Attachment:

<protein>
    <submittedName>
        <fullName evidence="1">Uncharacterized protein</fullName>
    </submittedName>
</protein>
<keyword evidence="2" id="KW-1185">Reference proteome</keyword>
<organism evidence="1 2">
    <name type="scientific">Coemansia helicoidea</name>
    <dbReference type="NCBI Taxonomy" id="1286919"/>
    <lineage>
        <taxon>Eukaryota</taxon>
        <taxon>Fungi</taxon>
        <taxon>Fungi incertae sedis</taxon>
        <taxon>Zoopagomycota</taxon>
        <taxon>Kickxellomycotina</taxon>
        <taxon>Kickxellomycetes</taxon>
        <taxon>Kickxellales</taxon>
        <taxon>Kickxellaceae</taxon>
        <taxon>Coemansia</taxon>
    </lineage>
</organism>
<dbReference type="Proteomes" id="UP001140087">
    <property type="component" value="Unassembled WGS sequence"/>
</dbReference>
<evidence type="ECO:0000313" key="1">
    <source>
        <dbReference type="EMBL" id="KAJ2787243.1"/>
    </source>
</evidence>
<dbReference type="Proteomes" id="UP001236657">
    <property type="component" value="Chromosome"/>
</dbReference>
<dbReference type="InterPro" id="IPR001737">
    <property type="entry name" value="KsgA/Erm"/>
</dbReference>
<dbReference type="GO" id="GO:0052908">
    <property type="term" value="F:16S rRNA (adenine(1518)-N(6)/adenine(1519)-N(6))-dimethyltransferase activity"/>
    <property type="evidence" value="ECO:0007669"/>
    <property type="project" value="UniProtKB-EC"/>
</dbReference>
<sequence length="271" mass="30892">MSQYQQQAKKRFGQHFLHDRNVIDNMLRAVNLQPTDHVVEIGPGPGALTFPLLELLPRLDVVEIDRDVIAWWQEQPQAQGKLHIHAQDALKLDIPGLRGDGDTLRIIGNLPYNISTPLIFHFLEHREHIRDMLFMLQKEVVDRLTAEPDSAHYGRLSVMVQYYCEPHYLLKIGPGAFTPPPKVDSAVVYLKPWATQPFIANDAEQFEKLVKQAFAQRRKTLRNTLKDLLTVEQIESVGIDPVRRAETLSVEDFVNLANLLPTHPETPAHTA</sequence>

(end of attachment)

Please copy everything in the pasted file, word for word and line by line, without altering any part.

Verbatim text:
<protein>
    <submittedName>
        <fullName evidence="1">Uncharacterized protein</fullName>
    </submittedName>
</protein>
<keyword evidence="2" id="KW-1185">Reference proteome</keyword>
<organism evidence="1 2">
    <name type="scientific">Coemansia helicoidea</name>
    <dbReference type="NCBI Taxonomy" id="1286919"/>
    <lineage>
        <taxon>Eukaryota</taxon>
        <taxon>Fungi</taxon>
        <taxon>Fungi incertae sedis</taxon>
        <taxon>Zoopagomycota</taxon>
        <taxon>Kickxellomycotina</taxon>
        <taxon>Kickxellomycetes</taxon>
        <taxon>Kickxellales</taxon>
        <taxon>Kickxellaceae</taxon>
        <taxon>Coemansia</taxon>
    </lineage>
</organism>
<dbReference type="Proteomes" id="UP001140087">
    <property type="component" value="Unassembled WGS sequence"/>
</dbReference>
<evidence type="ECO:0000313" key="1">
    <source>
        <dbReference type="EMBL" id="KAJ2787243.1"/>
    </source>
</evidence>
<dbReference type="Proteomes" id="UP001236657">
    <property type="component" value="Chromosome"/>
</dbReference>
<dbReference type="InterPro" id="IPR001737">
    <property type="entry name" value="KsgA/Erm"/>
</dbReference>
<dbReference type="GO" id="GO:0052908">
    <property type="term" value="F:16S rRNA (adenine(1518)-N(6)/adenine(1519)-N(6))-dimethyltransferase activity"/>
    <property type="evidence" value="ECO:0007669"/>
    <property type="project" value="UniProtKB-EC"/>
</dbReference>
<sequence length="271" mass="30892">MSQYQQQAKKRFGQHFLHDRNVIDNMLRAVNLQPTDHVVEIGPGPGALTFPLLELLPRLDVVEIDRDVIAWWQEQPQAQGKLHIHAQDALKLDIPGLRGDGDTLRIIGNLPYNISTPLIFHFLEHREHIRDMLFMLQKEVVDRLTAEPDSAHYGRLSVMVQYYCEPHYLLKIGPGAFTPPPKVDSAVVYLKPWATQPFIANDAEQFEKLVKQAFAQRRKTLRNTLKDLLTVEQIESVGIDPVRRAETLSVEDFVNLANLLPTHPETPAHTA</sequence>